The Fashion Show Poetry Event was organized by Hannah Weiner, Eduardo Costa, & John Perreault in 1969. It took place at the Center for Inter-American Relations on Park Avenue & featured dresses & costumes designed by Alex Katz, Marisol Escobar, Claes Oldenburg, Andy Warhol, & more than a dozen other artists.

Several poets were enlisted to walk down the runway. The critic Alexandar Alberro provides an account of the models in a recent essay on the event: “Perreault had Anne Waldman, the famous poet, dress in an outfit consisting of two unites of long hair that could be tied as a veil over the face, separated and tied under both arms as sleeves or joined again at the bustline as a hairy mini dress.”[i] The event also featured “a wear-your-own luggage cape in royal blue plastic with multiple snap on-off pouches & a matching plastic bikini designed by Weiner and worn by Bernadette Mayer.”

The organizers published “The Fashion Show Poetry Event Essay” in the mimeo magazine 0-9 edited by Mayer & Vito Acconci. Fashion & poetry, according to the organizers, were linked by a process of collaborative translation: “We communicated to the artists our generalized instructions. They translated back these instructions into sketches, models, & finally actual garments. The feedback (i.e. the garments) was then translated by us into fashion language.”

This “fashion language” materialized in a series of poems that the organizers read aloud during the event. The poems they described as “imitations of fashion copy.” Susan Salgado, for example, designed a wedding dress that completely covered the head of the unseen model with a giant white bowtie (cf. image at top of post). The accompanying poem spoke to the tendency of the fashion industry to peddle in fantasies of nuptial self-fulfillment:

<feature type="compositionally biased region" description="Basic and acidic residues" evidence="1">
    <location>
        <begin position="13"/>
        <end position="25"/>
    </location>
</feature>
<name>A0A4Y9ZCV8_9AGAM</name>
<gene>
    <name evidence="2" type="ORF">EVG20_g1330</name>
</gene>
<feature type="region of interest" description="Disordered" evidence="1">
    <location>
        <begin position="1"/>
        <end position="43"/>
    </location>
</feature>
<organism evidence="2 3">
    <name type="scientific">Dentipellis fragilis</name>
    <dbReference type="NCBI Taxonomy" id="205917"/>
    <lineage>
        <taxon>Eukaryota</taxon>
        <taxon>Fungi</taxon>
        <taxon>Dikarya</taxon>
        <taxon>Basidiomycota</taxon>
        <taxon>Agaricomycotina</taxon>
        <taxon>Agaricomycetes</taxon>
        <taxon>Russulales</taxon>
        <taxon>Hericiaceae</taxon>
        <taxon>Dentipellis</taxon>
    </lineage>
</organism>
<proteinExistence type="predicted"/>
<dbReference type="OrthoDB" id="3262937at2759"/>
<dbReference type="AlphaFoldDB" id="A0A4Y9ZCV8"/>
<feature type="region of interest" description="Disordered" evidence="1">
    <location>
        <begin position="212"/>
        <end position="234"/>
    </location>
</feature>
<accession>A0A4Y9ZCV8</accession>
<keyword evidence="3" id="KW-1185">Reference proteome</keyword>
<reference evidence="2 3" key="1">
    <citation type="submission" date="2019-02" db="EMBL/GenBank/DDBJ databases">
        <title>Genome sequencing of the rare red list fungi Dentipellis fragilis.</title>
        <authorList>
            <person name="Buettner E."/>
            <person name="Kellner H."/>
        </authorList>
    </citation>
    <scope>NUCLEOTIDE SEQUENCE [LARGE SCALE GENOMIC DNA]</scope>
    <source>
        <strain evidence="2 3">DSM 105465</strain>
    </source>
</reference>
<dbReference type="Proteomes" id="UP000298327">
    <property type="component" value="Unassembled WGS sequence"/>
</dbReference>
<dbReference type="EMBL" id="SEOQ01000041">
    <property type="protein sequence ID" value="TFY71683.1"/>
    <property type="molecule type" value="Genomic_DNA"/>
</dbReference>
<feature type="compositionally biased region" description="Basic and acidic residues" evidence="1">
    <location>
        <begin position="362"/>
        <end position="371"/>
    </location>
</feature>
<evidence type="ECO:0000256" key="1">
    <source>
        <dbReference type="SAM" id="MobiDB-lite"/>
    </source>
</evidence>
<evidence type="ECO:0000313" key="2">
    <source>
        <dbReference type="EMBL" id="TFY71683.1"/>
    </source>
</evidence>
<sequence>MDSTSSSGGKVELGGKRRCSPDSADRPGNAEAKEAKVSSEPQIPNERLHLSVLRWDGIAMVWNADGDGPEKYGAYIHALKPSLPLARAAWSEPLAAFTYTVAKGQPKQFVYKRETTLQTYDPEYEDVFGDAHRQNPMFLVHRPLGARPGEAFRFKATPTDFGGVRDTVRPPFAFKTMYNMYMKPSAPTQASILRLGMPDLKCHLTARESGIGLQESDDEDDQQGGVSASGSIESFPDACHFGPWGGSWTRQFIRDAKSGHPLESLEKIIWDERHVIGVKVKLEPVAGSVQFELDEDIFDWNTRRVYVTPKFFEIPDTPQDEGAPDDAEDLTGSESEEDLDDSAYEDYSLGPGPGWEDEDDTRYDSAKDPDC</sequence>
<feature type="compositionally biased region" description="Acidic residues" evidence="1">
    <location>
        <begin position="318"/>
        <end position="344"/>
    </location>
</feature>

Gigantically ultra-feminine, for
that big moment in your
life when you walk down the
aisle, an Alice-in-
Wonderland bow with a long,
long gossamer train in billow-
ing white tulle.

Coverage of the event included not only the mimeo publication O-9, but also magazines with large circulations such as The Village Voice & Harper’s Bazaar. It was rare then, as it is now, that artists could cross the gap between the marginal & the mainstream, & in the U.S. it almost never happens for poets. The two-page spread in Harper’s Bazaar featured a selection of the poems & sketches–some of which are scanned & shown above & below.

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[i] Alexander Alberro discusses The Fashion Show Poetry Event in great detail & includes several photographs in his essay “Media, Sculpture, Myth,” in A Principality of Its Own: 40 Years of Visual Arts at the Americas Society, ed. José Louis Falconi and Gabriela Rangel (New York: Americas Society, 2006).

NB: The notes above come from an essay that I wrote several years ago on Hannah Weiner’s early career as a lingerie designer. I set the essay aside & pretty much forgot about it when my daughter was born . But if all goes as planned, the essay should be published later this year.

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Kaplan Harris is guest blogging on Tuesdays in January & February. His work appears in American Literature, Artvoice, Contemporary Literature, the EPC, Jacket, and The Poetry Project Newsletter. He is also editing, with Peter Baker & Rod Smith, The Selected Letters of Robert Creeley for the University of California Press. He lives in Buffalo.